All kraits are nocturnal. The snake is more docile during the daylight hours, becoming more aggressive during the night. However, they are rather timid and will often hide their heads within their coiled bodies for protection. When in this posture, they will sometimes whip their tail around as a type of distraction.
Fortunately, since kraits are nocturnal they seldom encounter humans during daylight hours so bites are rare. Nonetheless, any bite from a krait is potentially life-threatening and must therefore be regarded as a medical emergency. Note that there is frequently little or no pain at the site of a krait bite and this can provide false reassurance to the victim. Typically, victims start to complain later of severe abdominal cramps accompanied by progressive muscular paralysis, frequently starting with ptosis. As there are no local symptoms, a patient should be carefully observed for tell-tale signs of paralysis (e.g. the onset of ptosis, diplopia and dysphagia) and treated urgently with antivenom. Before antivenom was developed, there was an 85% mortality rate among bite victims.
Krait antivenom is often ineffective for species in the genus other than the snake originally included in the antivenom preparation. Often noted on lay websites is the statement that there is a mortality rate of 50% even with treatment , but there is no original source in the medical literature for this statement. Mortality remains high given that many patients envenomated never make it to healthcare facilities due to the distance from their rural homes and the often profound lack of medical resources, especially intubation supplies and mechanical ventilators in rural hospitals. Definitive care may also be delayed as patients may first visit the local mantrik or tantrik, a holy person and traditional healer who may attempt to rid the body of the venom with spells or herbal remedies, which are ineffective interventions.
Once at a healthcare facility such support should be provided until the venom is metabolised and the victim can breathe unaided especially if there is no species-specific antivenom available. Given that the toxins alter acetylcholine transmission which causes the paralysis, some patients have been successfully treated with cholinesterase inhibitors such as physostigmine or neostigmine, but success is variable and may be species dependent as well. If death occurs it typically takes place approximately 6 to 12 hours after the krait bite, but can be significantly delayed. Cause of death is often respiratory failure ie suffocation via complete paralysis of the diaphragm. Even if patients make it to a hospital subsequent permanent coma and even brain death from hypoxia may occur given potentially long transport times to get medical care.
In 2001, herpetologist Dr. Joe Slowinski was bitten by a juvenile krait (B. multicinctus) while doing field research in Myanmar. He was unable to reach medical assistance and subsequently died from the effects of the bite.
|Species||Authority||Subsp.*||Common name||Geographic range|
|B. andamanensis||Biswas & Sanyal, 1978||0||South Andaman krait||India (Andaman Island)|
|B. bungaroides||Cantor, 1839||0||Northeastern hill krait||Myanmar, India (Assam, Cachar, Sikkim), Nepal, Vietnam|
|B. caeruleus||Schneider, 1801||0||Indian krait||Afghanistan, Pakistan, India (Maharashtra, Karnataka, Sri Lanka, Bangladesh, Nepal|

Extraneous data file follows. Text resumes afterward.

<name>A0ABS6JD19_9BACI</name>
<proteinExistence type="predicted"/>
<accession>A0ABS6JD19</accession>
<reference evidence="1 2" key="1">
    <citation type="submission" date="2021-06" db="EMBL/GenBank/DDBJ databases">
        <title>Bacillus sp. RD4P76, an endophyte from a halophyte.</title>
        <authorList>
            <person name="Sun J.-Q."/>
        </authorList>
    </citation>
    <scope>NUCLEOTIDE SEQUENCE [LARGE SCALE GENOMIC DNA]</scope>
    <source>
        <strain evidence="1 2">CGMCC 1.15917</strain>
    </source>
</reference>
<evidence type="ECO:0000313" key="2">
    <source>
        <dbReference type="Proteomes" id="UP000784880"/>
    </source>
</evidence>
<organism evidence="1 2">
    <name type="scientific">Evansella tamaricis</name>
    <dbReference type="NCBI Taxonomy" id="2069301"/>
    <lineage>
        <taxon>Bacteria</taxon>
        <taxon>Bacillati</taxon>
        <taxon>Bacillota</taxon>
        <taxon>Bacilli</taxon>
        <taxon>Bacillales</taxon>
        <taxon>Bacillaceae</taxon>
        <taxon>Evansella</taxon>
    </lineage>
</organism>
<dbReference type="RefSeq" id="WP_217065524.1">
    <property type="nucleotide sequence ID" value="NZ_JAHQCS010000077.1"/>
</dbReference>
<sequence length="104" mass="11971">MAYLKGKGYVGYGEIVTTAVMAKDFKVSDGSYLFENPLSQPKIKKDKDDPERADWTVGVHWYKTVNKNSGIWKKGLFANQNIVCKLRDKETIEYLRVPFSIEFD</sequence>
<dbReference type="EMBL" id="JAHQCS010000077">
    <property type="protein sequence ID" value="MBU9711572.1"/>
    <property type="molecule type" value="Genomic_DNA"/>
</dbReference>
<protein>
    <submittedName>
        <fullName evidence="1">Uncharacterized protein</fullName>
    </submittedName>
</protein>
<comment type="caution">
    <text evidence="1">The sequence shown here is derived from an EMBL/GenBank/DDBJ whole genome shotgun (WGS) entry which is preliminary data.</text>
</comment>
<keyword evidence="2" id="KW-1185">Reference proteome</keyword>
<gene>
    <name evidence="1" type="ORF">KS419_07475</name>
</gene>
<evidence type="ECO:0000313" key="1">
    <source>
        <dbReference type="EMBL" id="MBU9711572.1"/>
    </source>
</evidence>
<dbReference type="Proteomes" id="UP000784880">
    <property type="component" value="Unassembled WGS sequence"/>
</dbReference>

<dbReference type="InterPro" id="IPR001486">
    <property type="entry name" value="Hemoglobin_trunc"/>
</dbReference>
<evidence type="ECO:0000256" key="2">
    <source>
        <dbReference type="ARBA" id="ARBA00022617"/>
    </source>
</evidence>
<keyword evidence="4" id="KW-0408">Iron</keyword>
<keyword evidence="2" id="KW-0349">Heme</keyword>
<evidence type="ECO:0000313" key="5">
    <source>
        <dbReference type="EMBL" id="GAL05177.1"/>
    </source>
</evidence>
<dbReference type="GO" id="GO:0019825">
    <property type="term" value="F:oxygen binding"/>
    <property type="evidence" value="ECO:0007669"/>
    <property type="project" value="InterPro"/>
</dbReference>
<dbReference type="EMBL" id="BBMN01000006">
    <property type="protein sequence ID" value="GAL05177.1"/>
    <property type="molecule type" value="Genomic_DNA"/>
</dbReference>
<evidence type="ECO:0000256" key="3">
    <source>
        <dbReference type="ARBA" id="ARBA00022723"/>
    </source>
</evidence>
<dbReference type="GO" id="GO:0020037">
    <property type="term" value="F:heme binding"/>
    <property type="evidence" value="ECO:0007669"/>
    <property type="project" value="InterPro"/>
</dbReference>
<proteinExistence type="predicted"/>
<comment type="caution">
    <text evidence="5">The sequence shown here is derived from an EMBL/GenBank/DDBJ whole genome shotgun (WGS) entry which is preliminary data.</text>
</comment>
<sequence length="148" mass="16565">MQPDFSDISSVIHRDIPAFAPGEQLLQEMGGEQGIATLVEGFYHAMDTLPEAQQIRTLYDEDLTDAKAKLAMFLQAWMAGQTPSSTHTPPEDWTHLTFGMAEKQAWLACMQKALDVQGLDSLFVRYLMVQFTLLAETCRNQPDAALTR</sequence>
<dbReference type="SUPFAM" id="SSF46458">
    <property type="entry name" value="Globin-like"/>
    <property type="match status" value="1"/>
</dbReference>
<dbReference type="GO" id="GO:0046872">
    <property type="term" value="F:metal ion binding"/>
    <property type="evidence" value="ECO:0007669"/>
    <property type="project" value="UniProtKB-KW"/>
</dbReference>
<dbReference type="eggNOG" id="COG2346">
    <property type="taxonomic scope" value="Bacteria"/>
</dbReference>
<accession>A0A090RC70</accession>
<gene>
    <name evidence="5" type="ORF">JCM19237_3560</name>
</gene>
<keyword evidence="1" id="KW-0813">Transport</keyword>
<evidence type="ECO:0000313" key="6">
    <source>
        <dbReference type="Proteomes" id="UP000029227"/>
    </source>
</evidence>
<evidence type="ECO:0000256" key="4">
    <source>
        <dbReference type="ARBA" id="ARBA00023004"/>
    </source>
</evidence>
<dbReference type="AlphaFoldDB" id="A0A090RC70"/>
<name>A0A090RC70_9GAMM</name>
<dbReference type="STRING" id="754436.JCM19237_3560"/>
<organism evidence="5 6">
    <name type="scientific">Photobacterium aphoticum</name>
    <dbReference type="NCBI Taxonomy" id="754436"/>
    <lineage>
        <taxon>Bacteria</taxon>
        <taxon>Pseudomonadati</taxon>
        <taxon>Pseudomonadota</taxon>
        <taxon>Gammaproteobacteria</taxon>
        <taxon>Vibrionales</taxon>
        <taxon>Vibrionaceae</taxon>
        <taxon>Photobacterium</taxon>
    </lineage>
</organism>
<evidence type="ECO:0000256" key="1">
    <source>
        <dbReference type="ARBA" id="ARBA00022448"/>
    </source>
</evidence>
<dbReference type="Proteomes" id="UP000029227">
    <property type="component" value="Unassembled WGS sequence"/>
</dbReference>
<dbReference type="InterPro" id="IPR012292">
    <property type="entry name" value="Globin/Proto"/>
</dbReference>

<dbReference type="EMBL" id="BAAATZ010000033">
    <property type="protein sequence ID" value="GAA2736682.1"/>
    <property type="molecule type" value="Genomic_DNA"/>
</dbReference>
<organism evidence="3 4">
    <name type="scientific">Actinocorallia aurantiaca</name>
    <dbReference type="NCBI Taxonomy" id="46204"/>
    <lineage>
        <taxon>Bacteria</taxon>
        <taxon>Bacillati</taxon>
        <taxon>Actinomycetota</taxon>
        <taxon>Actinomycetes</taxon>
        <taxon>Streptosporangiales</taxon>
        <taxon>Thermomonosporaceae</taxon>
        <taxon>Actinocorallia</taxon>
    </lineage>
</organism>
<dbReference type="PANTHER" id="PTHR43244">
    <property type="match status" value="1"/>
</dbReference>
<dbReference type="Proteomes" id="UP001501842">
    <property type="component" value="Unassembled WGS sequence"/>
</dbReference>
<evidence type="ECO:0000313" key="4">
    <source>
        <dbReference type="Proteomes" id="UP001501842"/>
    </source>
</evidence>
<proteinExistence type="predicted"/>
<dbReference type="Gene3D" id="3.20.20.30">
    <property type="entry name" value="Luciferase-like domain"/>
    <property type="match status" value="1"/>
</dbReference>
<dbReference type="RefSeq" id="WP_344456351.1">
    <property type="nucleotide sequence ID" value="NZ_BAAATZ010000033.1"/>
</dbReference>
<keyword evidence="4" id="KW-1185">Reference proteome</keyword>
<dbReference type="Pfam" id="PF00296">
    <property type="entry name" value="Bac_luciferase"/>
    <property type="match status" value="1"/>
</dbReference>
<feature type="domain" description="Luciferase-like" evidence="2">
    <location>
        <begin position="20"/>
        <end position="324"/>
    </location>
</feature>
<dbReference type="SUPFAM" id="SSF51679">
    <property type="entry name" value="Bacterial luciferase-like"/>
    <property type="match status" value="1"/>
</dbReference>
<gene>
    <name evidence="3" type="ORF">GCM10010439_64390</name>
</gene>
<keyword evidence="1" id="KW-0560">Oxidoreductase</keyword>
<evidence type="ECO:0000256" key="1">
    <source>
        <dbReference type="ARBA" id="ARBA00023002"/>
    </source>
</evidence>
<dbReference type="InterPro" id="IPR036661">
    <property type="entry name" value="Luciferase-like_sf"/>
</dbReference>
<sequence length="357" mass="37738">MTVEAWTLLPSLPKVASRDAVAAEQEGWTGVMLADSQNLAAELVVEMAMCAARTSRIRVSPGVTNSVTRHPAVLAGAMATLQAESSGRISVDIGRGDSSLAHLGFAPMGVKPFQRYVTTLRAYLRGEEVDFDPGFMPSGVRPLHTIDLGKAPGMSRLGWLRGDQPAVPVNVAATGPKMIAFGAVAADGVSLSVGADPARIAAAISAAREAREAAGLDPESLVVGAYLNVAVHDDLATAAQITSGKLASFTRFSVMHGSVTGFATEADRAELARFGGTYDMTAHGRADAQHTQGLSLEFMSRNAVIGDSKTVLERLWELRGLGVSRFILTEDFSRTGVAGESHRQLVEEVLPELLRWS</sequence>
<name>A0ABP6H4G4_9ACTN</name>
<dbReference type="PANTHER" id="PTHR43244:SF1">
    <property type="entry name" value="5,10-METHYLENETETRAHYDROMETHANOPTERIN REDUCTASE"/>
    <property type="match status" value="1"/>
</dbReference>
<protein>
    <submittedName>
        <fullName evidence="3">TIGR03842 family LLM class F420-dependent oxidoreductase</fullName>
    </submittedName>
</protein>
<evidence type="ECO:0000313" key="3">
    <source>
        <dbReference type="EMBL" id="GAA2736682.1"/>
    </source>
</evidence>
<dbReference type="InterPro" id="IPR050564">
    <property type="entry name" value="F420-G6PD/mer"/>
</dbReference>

|B. candidus||Linnaeus, 1758||0||Malayan krait, Blue krait||Cambodia, Indonesia (Java, Sumatra, Bali, Sulawesi), Malaysia (Malaya), Singapore, Thailand, Vietnam|
|B. ceylonicus||Günther, 1864||1||Ceylon krait||Sri Lanka|
|B. fasciatus||Schneider, 1801||0||Banded krait||Bangladesh, Brunei, Myanmar, Cambodia, south China (incl. Hong Kong, Hainan), north-east India, Bhutan, Nepal, Indonesia (Sumatra, Java, Borneo), Laos, Macau; Malaysia (Malaya and East Malaysia), Singapore, Thailand, Vietnam|
|B. flaviceps||Reinhardt, 1843||1||Red-headed krait||South Thailand, South Myanmar, Cambodia, Vietnam, Malaysian Peninsula, Pulau Tioman, Indonesia (Bangka, Sumatra, Java, Billiton, Borneo)|
|B. lividus||Cantor, 1839||0||Lesser black krait||India, Bangladesh, Nepal|
|B. magnimaculatus||Wall and Evans, 1901||0||Burmese krait||Myanmar|
|B. multicinctus||Blyth, 1861||1||Many-banded Krait||Taiwan, south China (incl. Hong Kong, Hainan), Myanmar, Laos, north Vietnam, Thailand|
|B. niger||Wall, 1908||0||Black krait||India (Assam, Sikkim), Nepal, Bangladesh, Bhutan|
|B. sindanus||Boulenger, 1897||2||Sind krait||South-east Pakistan, India|
Roald Dahl uses the krait as a device in his short story "Poison." The krait also appears in Frederick Forsyth's short story "There Are No Snakes in Ireland" (referencing Kipling's Rikki-Tiki-Tavi, with the assumption that Kipling may actually have meant the Saw-scaled viper; included in his collection No Comebacks).
It has also been argued that the deadly snake in the Sherlock Holmes story The Adventure of the Speckled Band may have been a krait, although it is described in that work as an "Indian swamp adder." (The Russell's Viper has also been considered as a possible culprit.)
In a slightly more oblique reference, the motion picture Snakes on a Plane features a villainous snake smuggler named "Kraitler."
In Dean Koontz's "The Good Guy", the hitman assigned to murder one of the protagonists calls himself Krait.
In Guild Wars Eye Of the North there is a race of snake-like creatures called Krait.
In Mercedes Lackey's "The Serpent's Shadow", Maya's father was killed by a krait while living in India.
In the Star Wars: Legacy comic book series, the leader of the New Sith Order is known as Darth Krayt. Though named after the fictional Krayt Dragon, it is possible that the venomous dragon was named after the krait.